A Reverence for Wood [Eric Sloane] on *FREE* shipping on qualifying offers. The special knowledge of which wood is suited to which task, the. A Reverence for Wood has ratings and 39 reviews. Jim said: I’ve read this several times as a standalone, the latest as the last book in Eric Sloane’s. A countryman with a penchant for country things (cf. Eric Sloane’s Almanac and Weather Forecaster, Folklore of American Weather, etc.) proceeds at the pace of .
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Eric Sloane was born in New York City. Jul 16, Brooks rated it liked it.
Taking us to the site of the original, Sloane shows us the saplings that have eroc root where the old tree has fallen to the ground. A prolific artist, Sloane created nearly 15, paintings and drawings over his lifetime, many of which enhance his delightful books of bygone days.
From cradle to coffin, the pioneer was surrounded by wood. Nostalgic, insightful, and spiritual. A Museum of Early American Tools. Charcoal, one of the many by-products of wood, was used to preserve meat, remove offensive odors, and produce ink.
I used to read it when visiting my parents; my Dad’s not much of a reader, but he is a carpenter and owns several Sloane books. Granted, this seems to clash with my brief experience in Vermont, where roofs consistently sat at a severe slope in order to shed snow accumulation.
A reverence for wood – Eric Sloane – Google Books
The Seasons of America Past. Even though I’m not a carpenter or woodsman myself, even though I have very little interest in histo I can’t rate this objectively, because I always associate it with slooane father. I collect all his books now, and pick them up when I find them.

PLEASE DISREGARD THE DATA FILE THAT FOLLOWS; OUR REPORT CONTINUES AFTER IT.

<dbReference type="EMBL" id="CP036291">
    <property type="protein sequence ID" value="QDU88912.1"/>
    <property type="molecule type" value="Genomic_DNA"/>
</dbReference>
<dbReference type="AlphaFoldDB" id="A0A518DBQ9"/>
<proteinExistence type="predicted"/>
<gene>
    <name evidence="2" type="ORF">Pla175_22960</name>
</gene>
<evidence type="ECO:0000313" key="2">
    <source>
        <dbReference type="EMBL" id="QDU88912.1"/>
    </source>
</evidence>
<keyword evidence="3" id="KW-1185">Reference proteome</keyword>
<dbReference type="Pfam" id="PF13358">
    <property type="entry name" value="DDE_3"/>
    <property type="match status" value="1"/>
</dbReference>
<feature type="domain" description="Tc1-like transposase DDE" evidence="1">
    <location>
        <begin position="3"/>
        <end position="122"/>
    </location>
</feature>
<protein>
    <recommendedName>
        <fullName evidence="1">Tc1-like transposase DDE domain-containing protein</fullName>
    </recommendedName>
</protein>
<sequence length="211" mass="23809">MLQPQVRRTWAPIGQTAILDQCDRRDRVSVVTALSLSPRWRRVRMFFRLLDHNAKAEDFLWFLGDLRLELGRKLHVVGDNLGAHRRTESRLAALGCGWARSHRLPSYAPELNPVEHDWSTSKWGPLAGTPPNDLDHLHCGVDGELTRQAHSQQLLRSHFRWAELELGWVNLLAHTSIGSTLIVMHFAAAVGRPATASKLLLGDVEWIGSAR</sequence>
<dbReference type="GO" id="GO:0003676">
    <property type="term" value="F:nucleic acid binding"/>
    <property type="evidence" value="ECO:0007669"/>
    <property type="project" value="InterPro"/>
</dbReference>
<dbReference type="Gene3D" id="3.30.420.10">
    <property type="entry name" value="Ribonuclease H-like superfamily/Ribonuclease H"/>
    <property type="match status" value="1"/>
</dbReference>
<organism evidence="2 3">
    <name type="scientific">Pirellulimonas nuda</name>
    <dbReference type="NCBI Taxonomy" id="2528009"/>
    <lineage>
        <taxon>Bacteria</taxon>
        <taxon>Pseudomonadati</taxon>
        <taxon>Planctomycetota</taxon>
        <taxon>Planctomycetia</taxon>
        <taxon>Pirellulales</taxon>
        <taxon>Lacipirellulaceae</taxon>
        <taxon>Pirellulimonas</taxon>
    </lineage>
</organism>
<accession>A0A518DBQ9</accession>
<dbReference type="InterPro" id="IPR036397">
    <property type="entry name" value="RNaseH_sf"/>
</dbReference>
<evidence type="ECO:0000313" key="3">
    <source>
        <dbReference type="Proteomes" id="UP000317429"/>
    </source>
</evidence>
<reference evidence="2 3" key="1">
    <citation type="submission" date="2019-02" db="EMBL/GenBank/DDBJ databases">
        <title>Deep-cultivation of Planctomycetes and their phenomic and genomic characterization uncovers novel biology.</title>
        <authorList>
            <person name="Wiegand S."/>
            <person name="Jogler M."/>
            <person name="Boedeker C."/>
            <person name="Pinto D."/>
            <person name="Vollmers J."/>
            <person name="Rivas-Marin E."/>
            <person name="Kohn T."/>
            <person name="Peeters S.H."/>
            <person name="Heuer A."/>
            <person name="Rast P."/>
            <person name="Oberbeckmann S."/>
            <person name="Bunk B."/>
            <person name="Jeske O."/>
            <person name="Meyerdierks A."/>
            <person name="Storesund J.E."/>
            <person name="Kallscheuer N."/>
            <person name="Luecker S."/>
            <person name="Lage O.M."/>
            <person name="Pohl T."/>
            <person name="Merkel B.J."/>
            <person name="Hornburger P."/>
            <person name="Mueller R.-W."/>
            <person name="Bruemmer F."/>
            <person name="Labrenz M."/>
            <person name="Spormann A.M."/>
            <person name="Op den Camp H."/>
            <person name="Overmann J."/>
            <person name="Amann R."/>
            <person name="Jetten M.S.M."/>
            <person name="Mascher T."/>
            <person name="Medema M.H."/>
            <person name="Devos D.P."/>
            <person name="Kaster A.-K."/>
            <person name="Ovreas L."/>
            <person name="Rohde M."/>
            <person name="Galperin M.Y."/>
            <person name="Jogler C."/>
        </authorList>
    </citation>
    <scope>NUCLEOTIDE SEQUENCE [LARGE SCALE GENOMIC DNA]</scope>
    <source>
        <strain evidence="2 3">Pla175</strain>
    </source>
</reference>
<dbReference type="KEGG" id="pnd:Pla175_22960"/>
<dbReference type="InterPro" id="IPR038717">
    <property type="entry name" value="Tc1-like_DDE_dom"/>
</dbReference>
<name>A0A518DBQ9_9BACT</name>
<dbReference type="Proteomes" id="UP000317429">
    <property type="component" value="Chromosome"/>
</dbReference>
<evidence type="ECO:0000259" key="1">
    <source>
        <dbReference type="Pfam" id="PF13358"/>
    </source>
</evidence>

Stellar illustrations and a unique historical narrative. Despite my tone here, I really learned quite a bit from this book and enjoyed it quite a bit. I read it to get closer to my mother. Sloane died in New York inwhile walking down the street to a luncheon held in his honor.
A delightful read with be Eclectic yet expert musings on the history of wood and rural life in North American which he calls Americana. Unique hand calligraphy and lettering became a characteristic of his illustrated books. May 21, John rated it it was amazing Shelves: Sloane is a genius, gifted both as a storyteller and illustrator.
It was used to make tools, fence the land, and build barns. I would definitely recommend A Reverance for Wood for those who are somewhat sentimental and perhaps foolishly romantic about rural history and living.
It is “one of Eric Sloane’s best books.
A Reverence for Wood by Eric Sloane
Here are some quotes from this one: His books feel so authentic and warm and interesting. An entertaining, factual, and historically accurate book, A Reverence for Wood will delight woodcrafters and lovers of Americana. Jul 19, Zack rated it it was amazing. Account Options Sign in. Thanks for telling us about the problem. To see what revernece friends thought of this book, please sign up.
A Reverence for Wood
Diary of an Early American Boy: Lanner Limited preview – Reading this book reminded me of being a boy and the fascination I had with woodlore and woodcraft in slloane youth. Sloane, born in Skoane York City and educated slpane Yale, most of his life has been spent in New England, where he has combined a fascinating range of interests into a colorful and highly successful career, primarily as author-illustrator of more than 24 books on American history, arts, and artifacts.
I’ve read this several times as a standalone, the latest as the last book in Eric Sloane’s Sketches of America Pastwhich is actually 3 of his books in one. Quick read, lots of information and entertaining. Paperbackpages. He relates many stories of how wood was used in the Americas, both by Native Americans and early European settlers. In his career as a painter, he produced over 15, works.
The bark of various trees was processed to make medicine. Sloane gives some history on why architecture and agriculture developed the way they did in America and reveals forgotten lore and understanding on how wood works in buildings. Owod helped me understand how charcoal is made, how to identify some trees, and how a birch bark canoe is made.
It’s also a quick read – provided you’re ready to take it for what it is and ignore Sloane’s narrow and blunderingly misogynistic interpretation of a brief period in the history of European settlement in North America. Charmingly illustrated with author Eric Sloane’s own sketches, slosne text illuminates with rare insight the enormously varied and useful qualities of wood.